Insurance Industry Ready to Pay Katrina Claims

As the devastation from Hurricane Katrina becomes more clear and property loss estimates continue to be revised upward, insurers say they should be able to pay the claims.

Insurance experts say the industry is prepared to withstand the cost of the claims without threatening its own solvency.

The National Association of Insurance Commissioners (NAIC) says the industry maintains enough capital and liquidity to handle the avalanche of claims that is expected.

Insurers are “up to the task of making good on the promises that they have made to American businesses and consumers through their insurance policies," said Diane Koken, NAIC President and Pennsylvania Insurance Commissioner. "Some smaller insurance companies will experience financial distress, but the overall condition of the industry should remain healthy."

The total insured and uninsured losses suffered in Louisiana, Mississippi and Alabama from the hurricane and subsequent flooding are estimated to exceed $100 billion. Risk Management Solutions Inc., which conducts computer risk modeling of damages from catastrophes, put insured losses at $20 billion to $35 billion.

"There is a lot of variability" in loss estimates so far, Robert P. Hartwig, chief economist at the Insurance Information Institute, told the Washington Post. He said that insurers are expecting more than 1 million claims. Adjusters are already at work in some areas, though not yet in New Orleans.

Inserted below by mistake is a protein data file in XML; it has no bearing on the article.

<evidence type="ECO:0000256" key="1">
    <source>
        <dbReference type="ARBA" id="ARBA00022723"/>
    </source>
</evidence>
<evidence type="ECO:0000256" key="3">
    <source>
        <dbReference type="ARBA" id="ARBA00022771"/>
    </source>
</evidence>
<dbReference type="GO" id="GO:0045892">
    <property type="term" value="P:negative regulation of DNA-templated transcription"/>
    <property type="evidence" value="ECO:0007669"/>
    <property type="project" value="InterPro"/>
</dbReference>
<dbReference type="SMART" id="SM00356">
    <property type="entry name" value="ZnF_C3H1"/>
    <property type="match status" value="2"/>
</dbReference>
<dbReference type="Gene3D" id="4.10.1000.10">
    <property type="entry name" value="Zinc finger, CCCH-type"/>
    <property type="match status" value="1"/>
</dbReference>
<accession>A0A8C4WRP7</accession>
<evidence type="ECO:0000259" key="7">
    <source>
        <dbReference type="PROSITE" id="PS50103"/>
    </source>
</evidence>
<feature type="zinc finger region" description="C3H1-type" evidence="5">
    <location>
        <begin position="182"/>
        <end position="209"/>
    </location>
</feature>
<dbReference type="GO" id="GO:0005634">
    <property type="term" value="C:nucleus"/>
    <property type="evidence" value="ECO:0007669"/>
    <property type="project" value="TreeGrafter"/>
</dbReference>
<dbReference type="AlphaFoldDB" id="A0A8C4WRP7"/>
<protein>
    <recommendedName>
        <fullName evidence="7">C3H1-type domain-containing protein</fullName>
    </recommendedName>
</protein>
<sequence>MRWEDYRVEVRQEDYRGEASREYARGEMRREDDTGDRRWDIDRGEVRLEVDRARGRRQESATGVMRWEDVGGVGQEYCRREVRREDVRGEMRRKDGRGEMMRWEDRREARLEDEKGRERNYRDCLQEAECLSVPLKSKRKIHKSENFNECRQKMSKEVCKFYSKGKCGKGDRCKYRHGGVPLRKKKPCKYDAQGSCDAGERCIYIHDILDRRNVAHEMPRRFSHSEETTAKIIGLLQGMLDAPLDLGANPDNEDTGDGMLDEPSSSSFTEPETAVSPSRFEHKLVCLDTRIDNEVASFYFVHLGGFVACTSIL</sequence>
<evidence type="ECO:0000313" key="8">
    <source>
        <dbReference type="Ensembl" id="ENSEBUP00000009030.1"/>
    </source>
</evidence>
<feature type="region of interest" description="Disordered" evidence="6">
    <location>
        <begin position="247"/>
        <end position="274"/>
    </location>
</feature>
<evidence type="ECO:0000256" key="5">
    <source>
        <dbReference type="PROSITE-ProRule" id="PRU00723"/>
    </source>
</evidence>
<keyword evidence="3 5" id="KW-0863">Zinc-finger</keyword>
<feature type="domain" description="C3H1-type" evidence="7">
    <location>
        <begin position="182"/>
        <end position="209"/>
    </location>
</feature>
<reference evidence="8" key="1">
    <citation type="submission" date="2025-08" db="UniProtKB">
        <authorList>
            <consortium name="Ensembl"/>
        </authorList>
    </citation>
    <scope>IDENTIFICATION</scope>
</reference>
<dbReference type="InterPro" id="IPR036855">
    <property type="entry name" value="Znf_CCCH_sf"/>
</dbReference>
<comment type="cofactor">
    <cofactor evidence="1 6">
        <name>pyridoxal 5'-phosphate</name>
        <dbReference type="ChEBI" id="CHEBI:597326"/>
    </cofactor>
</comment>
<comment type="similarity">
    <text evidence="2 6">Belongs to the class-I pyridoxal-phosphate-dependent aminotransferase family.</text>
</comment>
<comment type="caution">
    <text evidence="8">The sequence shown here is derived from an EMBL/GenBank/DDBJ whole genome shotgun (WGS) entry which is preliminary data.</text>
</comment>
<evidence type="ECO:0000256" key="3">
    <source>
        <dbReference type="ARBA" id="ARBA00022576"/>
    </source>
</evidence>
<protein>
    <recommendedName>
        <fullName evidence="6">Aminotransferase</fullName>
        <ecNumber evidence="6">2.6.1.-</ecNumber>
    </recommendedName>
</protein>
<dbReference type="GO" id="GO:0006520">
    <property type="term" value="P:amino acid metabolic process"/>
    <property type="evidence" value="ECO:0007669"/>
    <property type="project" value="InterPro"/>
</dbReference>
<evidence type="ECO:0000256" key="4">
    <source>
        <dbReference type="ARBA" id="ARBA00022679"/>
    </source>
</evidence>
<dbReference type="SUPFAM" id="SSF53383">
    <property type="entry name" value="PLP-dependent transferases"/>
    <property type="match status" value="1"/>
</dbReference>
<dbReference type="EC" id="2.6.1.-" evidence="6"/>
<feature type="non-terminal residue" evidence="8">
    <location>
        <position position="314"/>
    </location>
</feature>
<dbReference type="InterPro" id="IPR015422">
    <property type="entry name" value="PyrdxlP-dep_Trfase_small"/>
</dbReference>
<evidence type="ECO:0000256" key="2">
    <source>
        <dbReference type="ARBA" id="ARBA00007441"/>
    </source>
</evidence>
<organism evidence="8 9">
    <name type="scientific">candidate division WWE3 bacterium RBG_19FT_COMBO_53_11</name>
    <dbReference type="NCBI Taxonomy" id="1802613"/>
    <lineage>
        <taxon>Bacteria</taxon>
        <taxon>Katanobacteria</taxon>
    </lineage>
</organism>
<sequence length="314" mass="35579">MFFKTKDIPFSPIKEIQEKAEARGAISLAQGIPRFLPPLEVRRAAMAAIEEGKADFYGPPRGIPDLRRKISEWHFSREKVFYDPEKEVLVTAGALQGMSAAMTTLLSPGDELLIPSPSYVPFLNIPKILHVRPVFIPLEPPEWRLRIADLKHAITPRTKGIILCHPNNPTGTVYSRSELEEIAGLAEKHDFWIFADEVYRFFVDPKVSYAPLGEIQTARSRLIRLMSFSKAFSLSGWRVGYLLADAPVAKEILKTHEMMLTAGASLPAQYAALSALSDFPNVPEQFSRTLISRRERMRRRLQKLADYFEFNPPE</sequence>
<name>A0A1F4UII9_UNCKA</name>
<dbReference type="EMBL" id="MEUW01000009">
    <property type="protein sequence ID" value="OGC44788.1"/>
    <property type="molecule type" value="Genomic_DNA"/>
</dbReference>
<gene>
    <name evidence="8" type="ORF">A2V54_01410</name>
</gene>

Taxpayers will bear the brunt of perhaps $60 billion to $70 billion in costs, as municipalities must repair roads, bridges and other infrastructure that were self-insured.

Also, Tom Upton, a financial services analyst with Standard & Poor's, said insurance rates will rise. “Who else is there to pay the bill except ultimately the consumer?" he said. Hartwig, however, said the effect should be limited to high-risk areas. "That's been the case in Florida. But those effects are isolated to the states likely to be impacted."

Other experts say that drivers, as well as homeowners, will see insurance rates rise. Facing up to $1 billion in damage to cars by Hurricane Katrina, auto insurance rates could increase 5 to 10 percent, Donald Light, senior analyst for Celent, told USA Today.

One top state insurance official called on Congress to create a national catastrophe fund to help the insurance industry pay claims. "It's tragic but often times we need an event like Katrina to prod us into action as a country," Howard Mills, superintendent of the New York State Department of Insurance, told CNN.com. "A national catastrophe fund pool would provide the funds and resources to help rebuild capacity very quickly."

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